Helen Innes

Helen's creations are set in the bush & include the weird & wonderful world of 'warblish' - birdsong vocalisations often found in folklore and birding guides.

PhD awarded 2021

Helen is a writer of fiction, non-fiction, and poetry who has taught English in Ireland, England, Japan, China, and New Zealand. She lives in Lower Hutt and freelances as a copyeditor, editor, writer, and teacher of academic writing.

Helen's publications include a novel And the birds fled to the bush (2023), a very small book Into the Woods (2022), a co-authored novel Oracles & Miracles & Zombies (2021), and work in Plate in the Mirror poetry anthology (2016), Turbine|Kapohau (2012), and FishHead magazine (2010). She was runner up in the Eat your Words Café Poetry Competition (2010), and twice runner up in the Katherine Mansfield Short Story Awards (2008 & 2009).

Helen writes: 'For my critical component I wrote a comprehensive guide to warblish (the interpretation of birdsong as language). New Zealand examples include the morepork/ruru asking for more pork, and the grey warbler/riroriro declaring riro riro/gone, gone. Warblish appears in many cultures and languages around the world but is often not explicitly named as a phenomenon nor grouped together with other examples. I found more than 1500 far flung examples in over 60 languages and discussed what these contribute to society.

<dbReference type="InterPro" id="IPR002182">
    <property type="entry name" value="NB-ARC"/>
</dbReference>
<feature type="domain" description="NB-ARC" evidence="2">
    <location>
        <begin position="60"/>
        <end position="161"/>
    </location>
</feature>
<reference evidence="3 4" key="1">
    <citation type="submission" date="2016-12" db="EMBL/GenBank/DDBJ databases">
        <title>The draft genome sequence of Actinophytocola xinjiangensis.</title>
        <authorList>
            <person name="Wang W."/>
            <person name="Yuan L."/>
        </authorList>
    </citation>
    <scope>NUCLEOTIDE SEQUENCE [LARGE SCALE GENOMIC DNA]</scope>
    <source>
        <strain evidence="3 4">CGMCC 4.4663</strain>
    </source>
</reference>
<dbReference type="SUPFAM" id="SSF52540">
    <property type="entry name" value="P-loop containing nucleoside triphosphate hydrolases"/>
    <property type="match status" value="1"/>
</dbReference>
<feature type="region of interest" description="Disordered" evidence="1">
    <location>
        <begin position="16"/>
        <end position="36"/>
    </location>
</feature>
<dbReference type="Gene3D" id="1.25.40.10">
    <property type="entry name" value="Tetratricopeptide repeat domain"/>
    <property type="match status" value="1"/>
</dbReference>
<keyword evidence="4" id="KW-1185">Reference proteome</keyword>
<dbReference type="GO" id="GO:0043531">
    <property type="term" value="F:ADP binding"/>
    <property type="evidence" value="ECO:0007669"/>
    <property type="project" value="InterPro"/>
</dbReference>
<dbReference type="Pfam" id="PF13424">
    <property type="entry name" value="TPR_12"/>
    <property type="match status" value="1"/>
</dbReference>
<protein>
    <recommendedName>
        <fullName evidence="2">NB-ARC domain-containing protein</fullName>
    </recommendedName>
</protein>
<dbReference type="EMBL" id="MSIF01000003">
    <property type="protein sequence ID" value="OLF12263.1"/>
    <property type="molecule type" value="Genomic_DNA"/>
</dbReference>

'My creative component consisted of a short story, novel, and children's book. The children's book Sparrows say, "Cheer up! Cheer up!" showcases how warblish can be used in a story. The short story Into the Woods is an autofiction account of how birds help a woman journey through the stages of grief. The novel And the birds fled to the bush is set in a New Zealand suburb that uses the destruction of infrastructure in an earthquake as an opportunity to create a new society. However, when a young researcher arrives to study the local birds he is regarded with ire or indifference by all except for Timothy, a weird loner living in the bush, whose speech is odd and behaviour odder.'

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